backtop


Print 46 comment(s) - last by texbrazos.. on May 11 at 1:20 PM


Toyota Fine-S Concept hydrogen fuel cell vehicle

Toyota Highlander-based fuel cell vehicle
Toyota expects the market to be small, but avaialble

Toyota is moving forward despite the bad press and recalls and is looking to the future where it may be the first company to offer a hydrogen fuel cell vehicle that is “affordable”. Toyota is targeting a price of $50,000 for its first retail hydrogen fuel vehicle. Bloomberg reports that the $50,000 figure reflects a 90% reduction in cost for hydrogen fuel cell technology since the mid-2000s.

The first hydrogen powered vehicle would be a sedan with a range equal to that of a gas-powered car. Toyota's Yashihiko Masuda, managing director for advanced automobiles said, "[The hydrogen vehicle would compare to gasoline vehicles] with some added cost."

Masuda said, "Our target is, we don’t lose money with introduction of the vehicle. Production cost should be covered within the price of the vehicle."

Toyota won't talk about how many of the vehicles it expects to sell. Masuda told
Bloomberg that the market would be small, but would have some support. The support would likely be mostly from local and state governments.

The biggest issue facing the adoption of hydrogen-powered vehicles isn’t the cost of buying the vehicles. The big issue is the fact that there is little to no infrastructure to speak of across the country. Most hydrogen fuel station are located in California, and even within California, there are but a handful. Hydrogen also currently costs much more than gasoline.

One of the cost cutting methods that Toyota used to help bring down the price of hydrogen vehicles was to use less platinum on the fuel cell construction. The automaker will reduce the platinum used in fuel cells from about 1.06 ounces per vehicle to the area of 10 grams per vehicle. The price for platinum now is about $1,675 per ounce.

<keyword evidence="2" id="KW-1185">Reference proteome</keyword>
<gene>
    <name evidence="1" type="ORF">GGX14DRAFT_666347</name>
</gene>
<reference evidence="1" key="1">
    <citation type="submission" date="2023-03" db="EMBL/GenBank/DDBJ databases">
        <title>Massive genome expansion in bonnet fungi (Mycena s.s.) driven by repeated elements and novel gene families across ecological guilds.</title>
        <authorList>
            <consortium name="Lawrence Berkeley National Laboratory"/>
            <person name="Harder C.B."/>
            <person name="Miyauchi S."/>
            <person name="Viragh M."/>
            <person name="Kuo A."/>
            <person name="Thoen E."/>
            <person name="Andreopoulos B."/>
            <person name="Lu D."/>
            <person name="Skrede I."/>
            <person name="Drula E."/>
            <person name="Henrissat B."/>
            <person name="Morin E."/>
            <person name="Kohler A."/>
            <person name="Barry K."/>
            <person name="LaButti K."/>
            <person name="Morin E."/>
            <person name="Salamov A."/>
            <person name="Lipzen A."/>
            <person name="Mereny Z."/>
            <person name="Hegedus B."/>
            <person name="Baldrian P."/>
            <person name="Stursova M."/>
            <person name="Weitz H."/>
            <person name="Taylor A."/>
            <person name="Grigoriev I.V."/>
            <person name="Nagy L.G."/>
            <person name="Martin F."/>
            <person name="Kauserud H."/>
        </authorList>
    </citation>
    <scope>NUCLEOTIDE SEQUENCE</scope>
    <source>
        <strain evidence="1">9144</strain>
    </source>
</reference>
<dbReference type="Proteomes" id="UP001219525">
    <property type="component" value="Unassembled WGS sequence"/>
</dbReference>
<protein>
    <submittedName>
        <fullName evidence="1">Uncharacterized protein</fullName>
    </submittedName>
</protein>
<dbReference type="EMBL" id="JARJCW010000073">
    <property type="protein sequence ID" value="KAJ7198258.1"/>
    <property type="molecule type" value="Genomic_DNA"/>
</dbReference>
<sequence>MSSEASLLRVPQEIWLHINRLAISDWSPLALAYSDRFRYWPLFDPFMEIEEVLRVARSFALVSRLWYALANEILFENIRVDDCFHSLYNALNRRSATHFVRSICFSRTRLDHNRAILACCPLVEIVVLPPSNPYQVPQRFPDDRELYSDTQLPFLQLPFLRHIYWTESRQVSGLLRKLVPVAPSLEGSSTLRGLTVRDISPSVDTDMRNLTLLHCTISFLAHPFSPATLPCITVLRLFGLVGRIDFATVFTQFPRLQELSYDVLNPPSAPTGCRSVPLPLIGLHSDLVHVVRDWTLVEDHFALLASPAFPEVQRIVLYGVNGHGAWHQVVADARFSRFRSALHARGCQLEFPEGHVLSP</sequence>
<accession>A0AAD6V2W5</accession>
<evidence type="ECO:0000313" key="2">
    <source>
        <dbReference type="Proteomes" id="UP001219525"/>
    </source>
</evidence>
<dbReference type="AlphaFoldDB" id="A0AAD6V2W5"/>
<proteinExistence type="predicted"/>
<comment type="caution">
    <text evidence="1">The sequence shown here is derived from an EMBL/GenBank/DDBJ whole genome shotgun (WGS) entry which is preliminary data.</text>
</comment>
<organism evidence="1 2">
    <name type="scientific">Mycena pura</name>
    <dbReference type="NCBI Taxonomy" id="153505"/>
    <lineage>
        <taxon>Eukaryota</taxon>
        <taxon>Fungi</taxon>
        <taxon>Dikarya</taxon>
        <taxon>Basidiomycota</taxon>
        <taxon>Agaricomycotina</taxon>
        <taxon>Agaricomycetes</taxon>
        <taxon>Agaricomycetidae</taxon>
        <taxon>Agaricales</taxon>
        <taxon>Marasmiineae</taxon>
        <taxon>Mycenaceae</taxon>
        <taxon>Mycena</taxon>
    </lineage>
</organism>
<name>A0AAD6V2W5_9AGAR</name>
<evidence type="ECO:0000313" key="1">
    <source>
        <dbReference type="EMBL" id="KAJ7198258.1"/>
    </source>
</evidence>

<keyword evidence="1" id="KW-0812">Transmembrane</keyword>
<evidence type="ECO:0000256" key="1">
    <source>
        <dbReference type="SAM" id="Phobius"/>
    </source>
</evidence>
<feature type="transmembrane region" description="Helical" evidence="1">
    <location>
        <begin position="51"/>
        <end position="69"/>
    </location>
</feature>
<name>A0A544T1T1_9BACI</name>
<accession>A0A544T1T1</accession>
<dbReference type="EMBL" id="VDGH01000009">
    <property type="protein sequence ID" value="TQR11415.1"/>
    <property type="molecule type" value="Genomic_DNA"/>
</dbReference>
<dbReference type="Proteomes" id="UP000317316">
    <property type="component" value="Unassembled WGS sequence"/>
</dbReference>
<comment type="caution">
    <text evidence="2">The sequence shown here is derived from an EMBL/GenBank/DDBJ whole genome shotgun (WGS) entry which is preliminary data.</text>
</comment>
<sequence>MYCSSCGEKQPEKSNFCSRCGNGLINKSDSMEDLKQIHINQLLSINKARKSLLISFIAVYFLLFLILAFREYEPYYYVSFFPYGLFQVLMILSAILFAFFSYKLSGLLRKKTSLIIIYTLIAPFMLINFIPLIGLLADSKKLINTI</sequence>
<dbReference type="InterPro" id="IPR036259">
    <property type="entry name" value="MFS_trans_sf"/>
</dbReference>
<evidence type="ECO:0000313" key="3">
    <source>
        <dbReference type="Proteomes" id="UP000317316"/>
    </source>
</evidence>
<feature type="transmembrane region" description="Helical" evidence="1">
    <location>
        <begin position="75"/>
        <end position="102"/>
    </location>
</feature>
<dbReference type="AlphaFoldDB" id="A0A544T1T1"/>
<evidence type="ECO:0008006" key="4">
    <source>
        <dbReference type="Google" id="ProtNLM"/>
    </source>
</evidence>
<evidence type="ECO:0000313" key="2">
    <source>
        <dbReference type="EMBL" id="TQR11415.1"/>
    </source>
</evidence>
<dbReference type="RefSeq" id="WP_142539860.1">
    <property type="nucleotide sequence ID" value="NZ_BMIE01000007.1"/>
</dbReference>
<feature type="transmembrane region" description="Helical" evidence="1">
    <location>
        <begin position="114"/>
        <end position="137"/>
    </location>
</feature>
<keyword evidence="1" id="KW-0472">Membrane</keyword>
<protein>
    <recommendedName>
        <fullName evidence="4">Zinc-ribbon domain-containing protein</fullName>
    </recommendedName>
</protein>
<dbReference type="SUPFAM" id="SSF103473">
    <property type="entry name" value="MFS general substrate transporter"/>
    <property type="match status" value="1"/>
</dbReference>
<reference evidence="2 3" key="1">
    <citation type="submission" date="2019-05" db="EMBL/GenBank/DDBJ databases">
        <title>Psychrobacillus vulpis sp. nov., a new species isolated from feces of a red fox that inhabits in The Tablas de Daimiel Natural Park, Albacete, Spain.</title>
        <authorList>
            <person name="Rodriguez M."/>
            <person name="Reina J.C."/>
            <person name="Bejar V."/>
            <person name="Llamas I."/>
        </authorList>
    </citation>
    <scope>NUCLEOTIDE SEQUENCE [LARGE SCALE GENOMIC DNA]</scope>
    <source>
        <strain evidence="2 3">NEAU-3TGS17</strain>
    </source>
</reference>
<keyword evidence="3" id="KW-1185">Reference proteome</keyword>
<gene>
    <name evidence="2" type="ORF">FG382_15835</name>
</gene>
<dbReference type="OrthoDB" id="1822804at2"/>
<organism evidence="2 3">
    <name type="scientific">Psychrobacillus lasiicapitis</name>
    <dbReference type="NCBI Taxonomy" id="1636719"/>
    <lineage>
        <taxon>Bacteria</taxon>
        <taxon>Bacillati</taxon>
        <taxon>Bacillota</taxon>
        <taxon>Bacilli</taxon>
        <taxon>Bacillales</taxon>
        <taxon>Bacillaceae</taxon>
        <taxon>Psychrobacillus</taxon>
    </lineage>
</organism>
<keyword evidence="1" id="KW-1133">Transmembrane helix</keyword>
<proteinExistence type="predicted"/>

Toyota isn't the only company looking at hydrogen vehicles, GM already has hydrogen powered vehicles in use that are leased to retail customers in the Los Angeles area.

California Governor Arnold Schwarzenegger said, "Hydrogen is the most abundant element in the universe, and we can have it forever. We need to wake up the federal government."

Before GM starts retail sales in California, the automaker wants at least 40 hydrogen fuel stations in the Southern California area -- currently there are ten. GM believes that 40 stations could support 15 million drivers in the region.

 



Comments     Threshold


This article is over a month old, voting and posting comments is disabled

Amazing!
By Mojo the Monkey on 5/7/2010 2:29:23 PM , Rating: 2
Forget the revolutionary fuel technology, they put glowing blue wheels on the sucker!!! [sarcasm]

Seriously though, why do they bother putting such outrageous neon-glowing-wheel styling on concept cars? All it does is solidify the usual expectation about the concept; that it will never be built and/or will never look like anything close to the concept. Its like writing "SILLY CAR" across the roof.




RE: Amazing!
By Keeir on 5/7/2010 3:05:11 PM , Rating: 2
I think you answered you own question.

How much grief would it have saved GM if the original Volt concept was clearly unproducable, rather than slightly unproducable?

Lets face it, the First Mass Market FCV is likely to be as boring (or even more boring) than the Honda Clarity...


RE: Amazing!
By Mojo the Monkey on 5/7/2010 3:31:03 PM , Rating: 2
But then why present the features in an outrageous exterior design at all? These cars are intended to stir emotion/imagination/excitement, which then inevitably leads to repeated disappointment in the final product.

I'm all for creative new design... I just dont get the silly extras and the repeated use of space aged 25" titanium rims with 1cm of rubber and 1.5 cm of wheel well clearance.


RE: Amazing!
By Keeir on 5/7/2010 8:02:25 PM , Rating: 2
A system can have multiple equalibrium points. Concept cars allow a company to start thier design processes from different point... and thus allow for a potentially different end design.

Its true, most "far out" concepts are clearly not producable nor really make significant movement in car design...

For example the "lighted wheels". For a "normal" car, this would be an obviously silly addition. The question is "Why add lights and redesign wheels?" If the idea is there to start with the question becomes "Why remove lights and redesign wheels?"

Its all part of the evoluation of product ideas. The ability to built product ideas to full scale models and get market feedback... priceless.


"There is a single light of science, and to brighten it anywhere is to brighten it everywhere." -- Isaac Asimov














botimage
Copyright 2014 DailyTech LLC. - RSS Feed | Advertise | About Us | Ethics | FAQ | Terms, Conditions & Privacy Information | Kristopher Kubicki